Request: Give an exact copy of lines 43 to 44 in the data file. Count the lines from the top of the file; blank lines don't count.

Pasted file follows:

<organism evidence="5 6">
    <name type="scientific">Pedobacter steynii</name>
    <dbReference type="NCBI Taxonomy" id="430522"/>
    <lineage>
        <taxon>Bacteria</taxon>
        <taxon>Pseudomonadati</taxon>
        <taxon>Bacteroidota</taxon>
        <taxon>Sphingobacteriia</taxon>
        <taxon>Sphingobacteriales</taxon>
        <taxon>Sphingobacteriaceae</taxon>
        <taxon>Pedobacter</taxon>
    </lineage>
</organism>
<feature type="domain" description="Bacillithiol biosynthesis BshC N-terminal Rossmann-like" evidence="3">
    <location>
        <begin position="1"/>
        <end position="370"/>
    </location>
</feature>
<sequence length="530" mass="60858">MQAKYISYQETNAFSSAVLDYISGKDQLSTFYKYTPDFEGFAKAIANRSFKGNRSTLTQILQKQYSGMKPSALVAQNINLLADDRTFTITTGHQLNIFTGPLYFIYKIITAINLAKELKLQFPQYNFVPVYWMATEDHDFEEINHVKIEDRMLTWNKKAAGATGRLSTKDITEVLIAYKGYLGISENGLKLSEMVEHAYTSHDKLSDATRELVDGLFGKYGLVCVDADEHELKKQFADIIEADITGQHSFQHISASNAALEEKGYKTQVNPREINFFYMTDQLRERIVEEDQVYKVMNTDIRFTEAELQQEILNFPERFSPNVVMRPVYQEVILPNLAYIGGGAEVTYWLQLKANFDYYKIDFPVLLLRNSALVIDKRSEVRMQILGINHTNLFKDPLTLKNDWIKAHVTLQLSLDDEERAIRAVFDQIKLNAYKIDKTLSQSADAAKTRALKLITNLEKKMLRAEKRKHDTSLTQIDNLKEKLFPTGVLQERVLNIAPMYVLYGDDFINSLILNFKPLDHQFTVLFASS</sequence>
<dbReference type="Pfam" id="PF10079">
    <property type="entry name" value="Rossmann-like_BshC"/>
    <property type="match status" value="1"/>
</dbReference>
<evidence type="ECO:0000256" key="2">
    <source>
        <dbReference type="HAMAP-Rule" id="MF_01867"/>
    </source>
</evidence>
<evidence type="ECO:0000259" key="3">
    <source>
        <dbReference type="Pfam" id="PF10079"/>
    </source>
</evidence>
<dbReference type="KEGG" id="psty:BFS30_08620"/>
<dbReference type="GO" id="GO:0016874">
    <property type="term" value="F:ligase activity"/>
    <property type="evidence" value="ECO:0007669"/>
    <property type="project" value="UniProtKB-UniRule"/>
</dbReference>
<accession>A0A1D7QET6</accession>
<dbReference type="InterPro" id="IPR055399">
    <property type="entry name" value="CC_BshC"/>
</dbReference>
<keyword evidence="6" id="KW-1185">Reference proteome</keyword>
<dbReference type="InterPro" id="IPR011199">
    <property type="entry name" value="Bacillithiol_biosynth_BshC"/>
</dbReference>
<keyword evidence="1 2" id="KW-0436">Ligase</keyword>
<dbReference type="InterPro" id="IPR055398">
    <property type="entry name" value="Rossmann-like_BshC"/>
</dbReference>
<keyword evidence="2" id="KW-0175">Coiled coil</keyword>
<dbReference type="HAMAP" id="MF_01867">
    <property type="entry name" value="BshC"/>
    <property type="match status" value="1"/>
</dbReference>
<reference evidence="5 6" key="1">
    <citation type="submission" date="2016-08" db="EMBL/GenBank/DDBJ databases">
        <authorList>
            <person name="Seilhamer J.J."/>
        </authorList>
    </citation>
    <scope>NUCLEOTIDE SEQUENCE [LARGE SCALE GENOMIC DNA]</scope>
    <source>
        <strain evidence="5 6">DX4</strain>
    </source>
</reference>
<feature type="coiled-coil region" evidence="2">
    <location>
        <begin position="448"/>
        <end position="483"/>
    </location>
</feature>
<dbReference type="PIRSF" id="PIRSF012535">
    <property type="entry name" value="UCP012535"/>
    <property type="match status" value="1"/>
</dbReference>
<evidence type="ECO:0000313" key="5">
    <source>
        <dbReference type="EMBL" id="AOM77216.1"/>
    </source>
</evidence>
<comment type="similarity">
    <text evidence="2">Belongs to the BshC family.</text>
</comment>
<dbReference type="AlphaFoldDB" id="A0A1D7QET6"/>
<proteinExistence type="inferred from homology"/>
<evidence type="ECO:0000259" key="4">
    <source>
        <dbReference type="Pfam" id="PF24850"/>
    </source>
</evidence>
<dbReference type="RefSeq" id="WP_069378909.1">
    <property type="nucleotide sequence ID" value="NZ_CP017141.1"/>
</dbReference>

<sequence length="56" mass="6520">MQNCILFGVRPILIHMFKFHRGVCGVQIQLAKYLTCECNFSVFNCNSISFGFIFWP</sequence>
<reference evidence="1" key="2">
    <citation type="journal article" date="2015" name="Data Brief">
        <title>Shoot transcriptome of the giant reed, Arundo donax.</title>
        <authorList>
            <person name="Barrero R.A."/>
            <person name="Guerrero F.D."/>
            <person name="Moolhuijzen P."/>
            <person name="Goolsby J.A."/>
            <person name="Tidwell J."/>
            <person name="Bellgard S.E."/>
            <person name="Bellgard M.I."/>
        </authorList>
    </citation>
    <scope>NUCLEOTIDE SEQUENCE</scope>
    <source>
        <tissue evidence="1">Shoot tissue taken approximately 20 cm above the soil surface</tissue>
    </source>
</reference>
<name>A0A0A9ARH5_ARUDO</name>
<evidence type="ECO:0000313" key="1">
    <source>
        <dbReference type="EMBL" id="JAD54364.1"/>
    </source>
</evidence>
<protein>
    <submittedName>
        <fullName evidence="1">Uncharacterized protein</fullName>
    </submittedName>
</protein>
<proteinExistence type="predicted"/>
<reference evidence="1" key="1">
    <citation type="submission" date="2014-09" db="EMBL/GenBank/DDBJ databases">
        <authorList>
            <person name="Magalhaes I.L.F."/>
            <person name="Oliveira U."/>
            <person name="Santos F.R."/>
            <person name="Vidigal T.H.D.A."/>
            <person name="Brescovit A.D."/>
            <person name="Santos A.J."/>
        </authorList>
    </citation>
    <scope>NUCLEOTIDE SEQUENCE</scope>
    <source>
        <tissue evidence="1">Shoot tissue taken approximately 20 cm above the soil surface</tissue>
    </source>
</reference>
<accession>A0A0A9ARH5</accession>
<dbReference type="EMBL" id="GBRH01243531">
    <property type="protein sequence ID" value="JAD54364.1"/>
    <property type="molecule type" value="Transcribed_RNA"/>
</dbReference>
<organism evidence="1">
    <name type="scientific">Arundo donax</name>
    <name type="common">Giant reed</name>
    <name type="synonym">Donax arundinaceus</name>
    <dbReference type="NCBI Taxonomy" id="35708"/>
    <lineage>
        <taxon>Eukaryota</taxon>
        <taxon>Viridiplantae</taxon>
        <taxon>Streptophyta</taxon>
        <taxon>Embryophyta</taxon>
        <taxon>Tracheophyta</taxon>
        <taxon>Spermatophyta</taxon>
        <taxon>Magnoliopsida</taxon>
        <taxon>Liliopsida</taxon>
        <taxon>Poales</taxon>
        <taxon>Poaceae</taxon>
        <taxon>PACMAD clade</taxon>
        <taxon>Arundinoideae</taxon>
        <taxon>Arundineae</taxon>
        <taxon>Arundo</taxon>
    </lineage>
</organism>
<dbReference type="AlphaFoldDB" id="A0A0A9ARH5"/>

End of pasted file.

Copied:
    <property type="entry name" value="CC_BshC"/>
</dbReference>